Fauna and Flora: Overview
Ethiopia is one of the world’s rich biodiversity countries and it deserves attention, regionally and globally. It has a very diverse set of ecosystems ranging from humid forests and extensive wetlands to the desert of the Afar depression. This is due to the variation in climate, topography and vegetation.
Ethiopia is one of the twelve known ancient countries for crop plant diversities in the world and has valuable reserves of crop genetic diversity, of which 11 cultivated crops have their centre of diversity in the country. The extensive and unique conditions in the highlands of the country have contributed to the presence of a large number of endemic species.
The flora of Ethiopia is very diverse with an estimated number between 6,500 and 7,000 species of higher plants, of which about 15 percent are endemic. It has been said that Ethiopia is the fifth largest floral country in tropical Africa. Both Teff – a durable grain –, and coffee – Ethiopia’s trademark crops – are grown in the highlands.
Teff (Erogrostis Tef)
This hardy grain provides Ethiopians with the majority of their food needs. An endemic plant, it was first cultivated in the highlands between 4,000 and 1,000 BC. It is most frequently served as Injera.
Coffee (Coffea Arabica)
A highlands native, coffee is Ethiopia’s main export. It is widely agreed that Ethiopians were the first people to cultivate coffee plants for use as a beverage. Ethiopian legend attributes the discovery of coffee’s caffeine kick to a 9th century goat–herd whose animals began acting strangely after eating coffee berries. He, in turn, sampled some, and a beverage was born.
Ensete (Ensete Edulis)
A close relative of the banana, Ensete is grown primarily in Ethiopia’s Gurage region. This tall, thick, rubbery plant is a highland native and is used by the peoples of the Gurage, Sidamo, Dorze, Wellayta and so on for everything from roofs to bread.
Ensete’s leaf stems and inner bark can be ground into an edible paste.
Ethiopian Rose (Rosa Abyssinica)
Africa’s only rose, the cream–colored Ethiopian rose can be found throughout the highlands. Its edible fruits, high in vitamins, are regularly eaten in times of food shortages. The berries also are used to fight tapeworm in humans.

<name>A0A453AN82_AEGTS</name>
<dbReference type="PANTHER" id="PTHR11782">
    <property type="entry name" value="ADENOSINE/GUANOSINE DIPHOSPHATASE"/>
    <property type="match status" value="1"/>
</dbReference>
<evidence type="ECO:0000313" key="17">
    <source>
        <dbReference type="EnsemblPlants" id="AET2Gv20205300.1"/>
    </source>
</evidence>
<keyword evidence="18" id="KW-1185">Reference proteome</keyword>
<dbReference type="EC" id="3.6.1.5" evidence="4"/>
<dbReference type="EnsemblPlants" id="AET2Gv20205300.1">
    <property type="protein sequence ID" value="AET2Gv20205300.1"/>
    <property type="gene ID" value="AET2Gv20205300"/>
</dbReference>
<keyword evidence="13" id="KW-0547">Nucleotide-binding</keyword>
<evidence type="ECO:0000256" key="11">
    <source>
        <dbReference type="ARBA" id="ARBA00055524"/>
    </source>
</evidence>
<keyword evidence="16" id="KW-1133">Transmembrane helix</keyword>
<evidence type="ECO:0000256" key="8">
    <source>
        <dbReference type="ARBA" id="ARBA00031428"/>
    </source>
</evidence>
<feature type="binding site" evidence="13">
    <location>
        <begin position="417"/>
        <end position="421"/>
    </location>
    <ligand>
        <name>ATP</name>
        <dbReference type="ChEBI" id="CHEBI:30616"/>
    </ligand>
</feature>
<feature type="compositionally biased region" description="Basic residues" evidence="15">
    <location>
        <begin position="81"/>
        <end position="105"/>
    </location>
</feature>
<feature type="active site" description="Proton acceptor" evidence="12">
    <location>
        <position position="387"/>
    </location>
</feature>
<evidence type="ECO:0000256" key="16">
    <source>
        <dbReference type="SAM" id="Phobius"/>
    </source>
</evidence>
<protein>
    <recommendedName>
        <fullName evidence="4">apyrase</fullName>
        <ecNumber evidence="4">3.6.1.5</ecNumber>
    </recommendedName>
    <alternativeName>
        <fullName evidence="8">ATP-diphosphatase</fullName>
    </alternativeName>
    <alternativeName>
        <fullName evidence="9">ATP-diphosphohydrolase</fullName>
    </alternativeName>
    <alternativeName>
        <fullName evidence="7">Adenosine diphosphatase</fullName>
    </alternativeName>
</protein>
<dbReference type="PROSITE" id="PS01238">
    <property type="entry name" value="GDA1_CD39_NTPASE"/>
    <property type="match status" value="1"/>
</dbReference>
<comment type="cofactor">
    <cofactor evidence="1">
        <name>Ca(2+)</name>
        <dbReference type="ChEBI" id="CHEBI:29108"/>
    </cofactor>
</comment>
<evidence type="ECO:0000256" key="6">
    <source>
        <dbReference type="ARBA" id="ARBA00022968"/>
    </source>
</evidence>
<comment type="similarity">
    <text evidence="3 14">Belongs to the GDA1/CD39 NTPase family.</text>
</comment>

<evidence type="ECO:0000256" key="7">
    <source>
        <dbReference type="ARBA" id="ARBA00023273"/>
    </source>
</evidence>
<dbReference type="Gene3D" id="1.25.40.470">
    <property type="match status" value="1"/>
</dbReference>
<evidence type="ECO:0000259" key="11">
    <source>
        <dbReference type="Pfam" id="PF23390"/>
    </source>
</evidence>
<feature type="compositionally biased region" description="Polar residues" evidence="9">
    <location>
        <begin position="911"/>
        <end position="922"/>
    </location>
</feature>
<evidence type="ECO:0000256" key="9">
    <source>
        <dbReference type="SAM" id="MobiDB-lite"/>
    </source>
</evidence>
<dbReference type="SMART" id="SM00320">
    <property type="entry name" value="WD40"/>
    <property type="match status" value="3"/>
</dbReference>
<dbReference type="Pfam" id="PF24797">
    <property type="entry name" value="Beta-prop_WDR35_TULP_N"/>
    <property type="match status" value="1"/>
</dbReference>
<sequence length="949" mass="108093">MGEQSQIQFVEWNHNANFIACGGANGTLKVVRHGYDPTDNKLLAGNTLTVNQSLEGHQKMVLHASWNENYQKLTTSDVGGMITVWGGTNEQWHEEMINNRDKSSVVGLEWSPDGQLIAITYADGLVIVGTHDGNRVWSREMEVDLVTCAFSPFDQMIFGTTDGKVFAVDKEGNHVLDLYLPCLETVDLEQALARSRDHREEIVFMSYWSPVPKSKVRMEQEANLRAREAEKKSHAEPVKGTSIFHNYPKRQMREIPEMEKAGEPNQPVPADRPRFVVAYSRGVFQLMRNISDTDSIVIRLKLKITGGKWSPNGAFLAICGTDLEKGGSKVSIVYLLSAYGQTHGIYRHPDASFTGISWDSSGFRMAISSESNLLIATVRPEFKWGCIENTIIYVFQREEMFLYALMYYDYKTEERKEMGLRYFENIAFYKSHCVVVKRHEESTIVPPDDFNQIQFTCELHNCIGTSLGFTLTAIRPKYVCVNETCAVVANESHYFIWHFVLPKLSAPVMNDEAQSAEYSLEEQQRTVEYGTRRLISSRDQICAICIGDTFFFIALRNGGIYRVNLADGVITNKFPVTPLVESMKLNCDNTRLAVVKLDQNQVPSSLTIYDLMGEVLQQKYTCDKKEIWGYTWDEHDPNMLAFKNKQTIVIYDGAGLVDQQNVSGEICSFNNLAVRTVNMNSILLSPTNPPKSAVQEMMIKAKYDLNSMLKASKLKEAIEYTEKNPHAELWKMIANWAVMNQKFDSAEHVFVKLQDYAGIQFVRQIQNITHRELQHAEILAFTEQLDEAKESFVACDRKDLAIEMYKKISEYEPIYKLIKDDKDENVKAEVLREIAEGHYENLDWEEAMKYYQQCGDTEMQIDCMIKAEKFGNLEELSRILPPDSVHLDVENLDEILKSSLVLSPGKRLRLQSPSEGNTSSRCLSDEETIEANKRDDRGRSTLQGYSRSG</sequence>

Red–Hot Poker (Kniphofia Uvaria)
This perennial plant requires full sun light to bloom. Its orange, spear–shaped flowers attract humming birds that can munch away at the flowers.
Hagenia (Hagenia Abyssinica)
Also known as Kousso, reaching heights of 20 ft., this Ethiopian native produces a fragrant greenish or purplish flower that, taken in powdered form and diluted with water, can be used to kill tapeworms.
After deforestation stripped Addis Ababa nearly clean of trees, the Australian eucalyptus was the substitute. The tree is also found throughout highland villages. Eucalyptus trees can grow as high as 300 ft. Their leaves are leathery and hang vertically; their fruit sits in a wooden base. They are excellent for providing shade, but they are also used for fuel and for buildings and fences. Their bark can be used in papermaking and tanning.
Ethiopia is also rich in its fauna diversity. The larger mammals are mainly concentrated in the south and southwest border and adjacent areas of the country. There are also plentiful plains games along the stretch of the Great Rift Valley system. Mountain massifs in the north are also home to many endemic species of mammals, particularly the Walia Ibex, Simien Fox and Gelada Baboon.
There are about 280 mammal species recorded in Ethiopia, at list 40 of them are found nowhere else in the world. This includes:–
- Ethiopian Wolf (Simien Mountain National Park)
- Mountain Nyala (Bale Mountain National Park)
- Walia Ibex (Simien Mountain National Park)
- Glada Baboon (Simien Mountain National Park and Jemma Valley)
- Wild Ass (Yangudi–Rassa National Park)
- Bale Mountains Vervet (Bale Mountain National Park)
- Swaynes’s Heartbeast (Senkelle Sanctuary and Nechisar National Park)
- Menelik’s Bushback (Bale Mountains and Awash National Park)
- and the rest are Bats, Rodents, Shrews, Rats, and Hares
There are about 861 species of birds and 19 of them are found nowhere else in the world:–
Harwood’s Francolin, Wattled Ibis, Spot–Breasted Lapwing, Yellow–Fronted Parrot, Ruspoli’s Turaco, Nechisar Nightjar, Abyssinian Black–Headed Oriole, Stresemann’s Bush Crow, White–Backed Black Tit, White–Tailed Swallow, Sidamo Lark, Degodi Bushlark, Abyssinian Catbird, Ethiopian Aurora Finch, Abyssinian Long claw, Ankober Serin, Yellow–Throated Seedeater, Ethiopian Siskin, Salvadori’s Seedeater.
There are about 201 reptile species and 13 of them are endemic in Ethiopia— over 87 snakes, 101 lizards and 13 species of tortoises and turtles.
Ethiopia has 145 species of freshwater fish and among these 33 species are found nowhere else in the world. In addition to these, about 324 butterfly and 63 amphibian species are known in Ethiopia.